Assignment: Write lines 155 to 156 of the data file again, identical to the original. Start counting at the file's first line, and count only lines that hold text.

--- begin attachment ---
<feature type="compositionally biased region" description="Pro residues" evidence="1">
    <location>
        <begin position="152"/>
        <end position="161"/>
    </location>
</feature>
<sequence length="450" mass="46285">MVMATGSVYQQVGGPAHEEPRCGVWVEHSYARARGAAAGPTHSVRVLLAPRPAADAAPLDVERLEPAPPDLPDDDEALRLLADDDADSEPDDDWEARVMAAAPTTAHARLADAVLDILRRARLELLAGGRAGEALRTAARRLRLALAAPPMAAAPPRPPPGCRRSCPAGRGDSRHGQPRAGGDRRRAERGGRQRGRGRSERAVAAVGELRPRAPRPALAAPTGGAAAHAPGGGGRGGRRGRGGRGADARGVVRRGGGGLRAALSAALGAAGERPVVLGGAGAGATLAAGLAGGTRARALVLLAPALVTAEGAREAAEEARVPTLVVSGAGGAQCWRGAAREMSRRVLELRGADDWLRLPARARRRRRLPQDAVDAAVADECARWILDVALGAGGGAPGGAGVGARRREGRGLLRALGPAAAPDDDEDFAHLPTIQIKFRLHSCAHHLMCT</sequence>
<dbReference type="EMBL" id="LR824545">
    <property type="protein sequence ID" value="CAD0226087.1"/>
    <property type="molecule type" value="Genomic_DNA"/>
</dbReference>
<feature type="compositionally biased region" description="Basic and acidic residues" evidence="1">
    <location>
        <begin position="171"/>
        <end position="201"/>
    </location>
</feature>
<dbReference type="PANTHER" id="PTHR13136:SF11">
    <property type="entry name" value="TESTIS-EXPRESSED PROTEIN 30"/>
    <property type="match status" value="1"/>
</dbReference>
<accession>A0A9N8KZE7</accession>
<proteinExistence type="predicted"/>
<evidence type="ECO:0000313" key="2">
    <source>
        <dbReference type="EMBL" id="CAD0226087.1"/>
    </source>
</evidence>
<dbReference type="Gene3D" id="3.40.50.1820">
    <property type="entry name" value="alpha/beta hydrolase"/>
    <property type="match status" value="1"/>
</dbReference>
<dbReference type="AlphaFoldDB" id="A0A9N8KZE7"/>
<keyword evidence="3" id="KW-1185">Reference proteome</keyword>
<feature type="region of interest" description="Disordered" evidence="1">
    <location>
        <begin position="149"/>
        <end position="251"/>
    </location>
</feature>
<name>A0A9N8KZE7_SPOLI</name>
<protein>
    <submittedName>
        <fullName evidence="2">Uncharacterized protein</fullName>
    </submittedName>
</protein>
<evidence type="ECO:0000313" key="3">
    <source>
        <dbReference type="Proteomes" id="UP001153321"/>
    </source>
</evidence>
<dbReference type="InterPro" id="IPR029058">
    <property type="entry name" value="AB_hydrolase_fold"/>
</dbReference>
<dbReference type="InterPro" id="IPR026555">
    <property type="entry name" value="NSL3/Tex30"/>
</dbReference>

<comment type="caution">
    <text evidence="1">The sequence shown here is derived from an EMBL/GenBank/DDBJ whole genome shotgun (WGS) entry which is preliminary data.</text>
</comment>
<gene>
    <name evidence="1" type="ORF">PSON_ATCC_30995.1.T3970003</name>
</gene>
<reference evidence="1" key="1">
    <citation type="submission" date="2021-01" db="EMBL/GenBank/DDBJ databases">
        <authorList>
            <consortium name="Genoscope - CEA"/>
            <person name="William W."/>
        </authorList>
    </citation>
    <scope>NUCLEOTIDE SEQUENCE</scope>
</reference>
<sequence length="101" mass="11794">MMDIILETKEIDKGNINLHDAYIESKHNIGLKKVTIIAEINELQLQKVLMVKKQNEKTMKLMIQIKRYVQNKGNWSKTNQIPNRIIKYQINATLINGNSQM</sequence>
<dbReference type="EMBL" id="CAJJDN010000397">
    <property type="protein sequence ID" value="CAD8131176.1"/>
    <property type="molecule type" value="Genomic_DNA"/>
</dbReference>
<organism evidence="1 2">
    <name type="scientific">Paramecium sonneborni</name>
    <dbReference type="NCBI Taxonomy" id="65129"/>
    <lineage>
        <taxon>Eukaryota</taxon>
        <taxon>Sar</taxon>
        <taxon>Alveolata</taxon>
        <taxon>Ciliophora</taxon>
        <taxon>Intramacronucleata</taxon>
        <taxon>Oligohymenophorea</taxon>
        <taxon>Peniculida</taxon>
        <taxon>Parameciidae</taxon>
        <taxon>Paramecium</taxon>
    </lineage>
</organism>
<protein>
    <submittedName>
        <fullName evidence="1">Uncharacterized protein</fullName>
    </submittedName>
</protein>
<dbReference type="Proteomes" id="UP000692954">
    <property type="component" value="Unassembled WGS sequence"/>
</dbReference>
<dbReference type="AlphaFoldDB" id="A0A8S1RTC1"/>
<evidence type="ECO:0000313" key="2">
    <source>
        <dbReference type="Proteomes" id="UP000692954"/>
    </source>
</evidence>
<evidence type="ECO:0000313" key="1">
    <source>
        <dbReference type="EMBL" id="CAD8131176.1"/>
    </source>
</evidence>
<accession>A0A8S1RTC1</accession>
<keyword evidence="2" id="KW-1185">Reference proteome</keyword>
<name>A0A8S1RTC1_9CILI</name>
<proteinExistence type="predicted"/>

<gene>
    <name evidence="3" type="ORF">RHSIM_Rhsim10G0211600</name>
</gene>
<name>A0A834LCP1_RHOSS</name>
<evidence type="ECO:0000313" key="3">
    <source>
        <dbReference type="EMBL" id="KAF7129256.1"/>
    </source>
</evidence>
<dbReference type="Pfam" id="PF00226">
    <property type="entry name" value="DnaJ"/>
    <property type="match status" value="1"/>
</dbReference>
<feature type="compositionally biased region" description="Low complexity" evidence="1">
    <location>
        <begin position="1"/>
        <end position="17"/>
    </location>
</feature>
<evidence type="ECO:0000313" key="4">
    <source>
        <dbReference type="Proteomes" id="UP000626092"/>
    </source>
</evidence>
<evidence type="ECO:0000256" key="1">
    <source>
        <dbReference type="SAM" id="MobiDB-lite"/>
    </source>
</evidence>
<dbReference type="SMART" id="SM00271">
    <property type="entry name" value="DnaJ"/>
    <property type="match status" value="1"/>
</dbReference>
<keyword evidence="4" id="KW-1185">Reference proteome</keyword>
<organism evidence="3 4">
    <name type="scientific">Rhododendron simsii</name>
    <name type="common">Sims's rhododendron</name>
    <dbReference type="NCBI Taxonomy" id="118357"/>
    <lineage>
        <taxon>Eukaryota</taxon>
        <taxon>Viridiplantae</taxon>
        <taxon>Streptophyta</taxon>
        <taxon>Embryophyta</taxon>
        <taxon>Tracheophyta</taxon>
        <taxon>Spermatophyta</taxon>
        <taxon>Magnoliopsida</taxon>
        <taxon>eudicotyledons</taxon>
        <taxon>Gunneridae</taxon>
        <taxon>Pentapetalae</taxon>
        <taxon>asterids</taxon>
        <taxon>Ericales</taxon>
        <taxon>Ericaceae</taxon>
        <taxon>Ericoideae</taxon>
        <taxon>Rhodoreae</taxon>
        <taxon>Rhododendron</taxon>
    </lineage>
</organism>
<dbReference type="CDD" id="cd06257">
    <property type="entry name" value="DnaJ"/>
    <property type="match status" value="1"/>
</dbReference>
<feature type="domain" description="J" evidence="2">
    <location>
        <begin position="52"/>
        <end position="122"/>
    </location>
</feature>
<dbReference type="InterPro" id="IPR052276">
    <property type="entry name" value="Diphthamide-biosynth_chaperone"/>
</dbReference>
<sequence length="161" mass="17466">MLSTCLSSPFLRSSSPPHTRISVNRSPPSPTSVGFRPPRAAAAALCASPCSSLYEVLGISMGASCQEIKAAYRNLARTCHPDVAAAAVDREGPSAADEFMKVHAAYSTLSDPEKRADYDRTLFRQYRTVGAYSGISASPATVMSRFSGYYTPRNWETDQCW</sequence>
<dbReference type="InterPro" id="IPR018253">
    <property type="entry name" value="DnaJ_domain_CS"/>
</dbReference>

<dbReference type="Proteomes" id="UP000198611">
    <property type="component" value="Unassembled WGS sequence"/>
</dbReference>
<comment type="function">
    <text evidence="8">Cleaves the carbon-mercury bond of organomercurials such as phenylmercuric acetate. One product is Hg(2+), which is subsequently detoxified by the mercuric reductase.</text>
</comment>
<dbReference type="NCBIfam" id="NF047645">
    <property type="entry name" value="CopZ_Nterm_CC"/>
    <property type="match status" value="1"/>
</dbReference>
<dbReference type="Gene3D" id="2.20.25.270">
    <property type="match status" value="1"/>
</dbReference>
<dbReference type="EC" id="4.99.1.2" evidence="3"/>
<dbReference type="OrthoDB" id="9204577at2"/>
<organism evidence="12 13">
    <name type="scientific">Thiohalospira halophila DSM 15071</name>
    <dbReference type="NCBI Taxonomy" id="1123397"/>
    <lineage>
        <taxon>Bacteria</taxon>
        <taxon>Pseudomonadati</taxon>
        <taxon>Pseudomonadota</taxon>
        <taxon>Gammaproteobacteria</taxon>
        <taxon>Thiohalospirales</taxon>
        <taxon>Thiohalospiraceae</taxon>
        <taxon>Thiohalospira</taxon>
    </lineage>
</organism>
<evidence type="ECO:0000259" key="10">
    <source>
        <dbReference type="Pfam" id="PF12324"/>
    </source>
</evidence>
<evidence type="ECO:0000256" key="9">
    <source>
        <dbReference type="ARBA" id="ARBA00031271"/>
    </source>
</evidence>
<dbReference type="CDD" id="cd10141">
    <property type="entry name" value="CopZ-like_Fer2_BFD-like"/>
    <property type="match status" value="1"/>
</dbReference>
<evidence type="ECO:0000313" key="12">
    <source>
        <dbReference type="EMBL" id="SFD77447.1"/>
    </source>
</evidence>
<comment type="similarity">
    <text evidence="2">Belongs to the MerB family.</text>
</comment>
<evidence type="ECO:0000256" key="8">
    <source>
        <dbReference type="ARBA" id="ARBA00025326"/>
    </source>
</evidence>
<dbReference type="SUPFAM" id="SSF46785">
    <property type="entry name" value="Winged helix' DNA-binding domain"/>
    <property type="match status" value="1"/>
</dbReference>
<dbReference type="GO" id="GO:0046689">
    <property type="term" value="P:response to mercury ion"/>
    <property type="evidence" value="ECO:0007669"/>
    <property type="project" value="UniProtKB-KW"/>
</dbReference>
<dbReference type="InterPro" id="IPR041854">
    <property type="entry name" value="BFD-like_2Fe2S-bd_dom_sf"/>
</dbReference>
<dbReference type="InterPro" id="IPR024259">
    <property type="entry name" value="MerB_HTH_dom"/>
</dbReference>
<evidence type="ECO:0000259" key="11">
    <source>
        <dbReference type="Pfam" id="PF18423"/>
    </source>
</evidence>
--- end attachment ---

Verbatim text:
        <taxon>Eukaryota</taxon>
        <taxon>Viridiplantae</taxon>